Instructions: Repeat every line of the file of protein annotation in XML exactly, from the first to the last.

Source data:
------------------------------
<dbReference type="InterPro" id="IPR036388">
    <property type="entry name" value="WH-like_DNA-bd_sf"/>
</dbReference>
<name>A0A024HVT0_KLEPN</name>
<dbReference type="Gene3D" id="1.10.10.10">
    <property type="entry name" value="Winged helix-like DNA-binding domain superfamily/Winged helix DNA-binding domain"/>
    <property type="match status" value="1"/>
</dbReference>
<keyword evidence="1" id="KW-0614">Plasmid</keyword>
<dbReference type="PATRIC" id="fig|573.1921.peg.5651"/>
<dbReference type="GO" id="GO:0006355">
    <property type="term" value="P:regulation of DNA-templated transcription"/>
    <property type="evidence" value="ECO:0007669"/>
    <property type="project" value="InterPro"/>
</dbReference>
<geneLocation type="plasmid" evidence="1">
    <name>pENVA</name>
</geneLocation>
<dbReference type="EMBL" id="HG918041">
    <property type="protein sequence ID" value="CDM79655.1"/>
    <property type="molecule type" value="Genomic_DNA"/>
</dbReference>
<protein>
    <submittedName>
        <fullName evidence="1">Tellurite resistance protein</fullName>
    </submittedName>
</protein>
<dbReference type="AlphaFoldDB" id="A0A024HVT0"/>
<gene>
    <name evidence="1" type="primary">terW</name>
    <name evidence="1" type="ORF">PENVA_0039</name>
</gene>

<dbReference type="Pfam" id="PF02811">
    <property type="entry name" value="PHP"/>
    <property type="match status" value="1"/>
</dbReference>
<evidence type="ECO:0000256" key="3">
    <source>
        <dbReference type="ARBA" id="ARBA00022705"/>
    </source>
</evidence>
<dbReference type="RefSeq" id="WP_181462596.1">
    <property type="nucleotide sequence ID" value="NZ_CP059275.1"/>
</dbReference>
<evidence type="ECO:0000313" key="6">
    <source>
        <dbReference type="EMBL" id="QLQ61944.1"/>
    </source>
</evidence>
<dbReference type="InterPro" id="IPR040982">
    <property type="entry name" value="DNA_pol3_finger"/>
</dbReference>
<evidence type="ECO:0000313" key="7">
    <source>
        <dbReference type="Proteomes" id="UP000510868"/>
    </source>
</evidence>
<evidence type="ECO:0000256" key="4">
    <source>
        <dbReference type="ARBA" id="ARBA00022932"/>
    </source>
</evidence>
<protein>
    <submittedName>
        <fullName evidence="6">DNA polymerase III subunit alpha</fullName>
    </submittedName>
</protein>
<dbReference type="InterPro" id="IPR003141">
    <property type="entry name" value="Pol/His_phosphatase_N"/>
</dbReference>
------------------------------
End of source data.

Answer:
<dbReference type="InterPro" id="IPR036388">
    <property type="entry name" value="WH-like_DNA-bd_sf"/>
</dbReference>
<name>A0A024HVT0_KLEPN</name>
<dbReference type="Gene3D" id="1.10.10.10">
    <property type="entry name" value="Winged helix-like DNA-binding domain superfamily/Winged helix DNA-binding domain"/>
    <property type="match status" value="1"/>
</dbReference>
<keyword evidence="1" id="KW-0614">Plasmid</keyword>
<dbReference type="PATRIC" id="fig|573.1921.peg.5651"/>
<dbReference type="GO" id="GO:0006355">
    <property type="term" value="P:regulation of DNA-templated transcription"/>
    <property type="evidence" value="ECO:0007669"/>
    <property type="project" value="InterPro"/>
</dbReference>
<geneLocation type="plasmid" evidence="1">
    <name>pENVA</name>
</geneLocation>
<dbReference type="EMBL" id="HG918041">
    <property type="protein sequence ID" value="CDM79655.1"/>
    <property type="molecule type" value="Genomic_DNA"/>
</dbReference>
<protein>
    <submittedName>
        <fullName evidence="1">Tellurite resistance protein</fullName>
    </submittedName>
</protein>
<dbReference type="AlphaFoldDB" id="A0A024HVT0"/>
<gene>
    <name evidence="1" type="primary">terW</name>
    <name evidence="1" type="ORF">PENVA_0039</name>
</gene>

<dbReference type="Pfam" id="PF02811">
    <property type="entry name" value="PHP"/>
    <property type="match status" value="1"/>
</dbReference>
<evidence type="ECO:0000256" key="3">
    <source>
        <dbReference type="ARBA" id="ARBA00022705"/>
    </source>
</evidence>
<dbReference type="RefSeq" id="WP_181462596.1">
    <property type="nucleotide sequence ID" value="NZ_CP059275.1"/>
</dbReference>
<evidence type="ECO:0000313" key="6">
    <source>
        <dbReference type="EMBL" id="QLQ61944.1"/>
    </source>
</evidence>
<dbReference type="InterPro" id="IPR040982">
    <property type="entry name" value="DNA_pol3_finger"/>
</dbReference>
<evidence type="ECO:0000313" key="7">
    <source>
        <dbReference type="Proteomes" id="UP000510868"/>
    </source>
</evidence>
<evidence type="ECO:0000256" key="4">
    <source>
        <dbReference type="ARBA" id="ARBA00022932"/>
    </source>
</evidence>
<protein>
    <submittedName>
        <fullName evidence="6">DNA polymerase III subunit alpha</fullName>
    </submittedName>
</protein>
<dbReference type="InterPro" id="IPR003141">
    <property type="entry name" value="Pol/His_phosphatase_N"/>
</dbReference>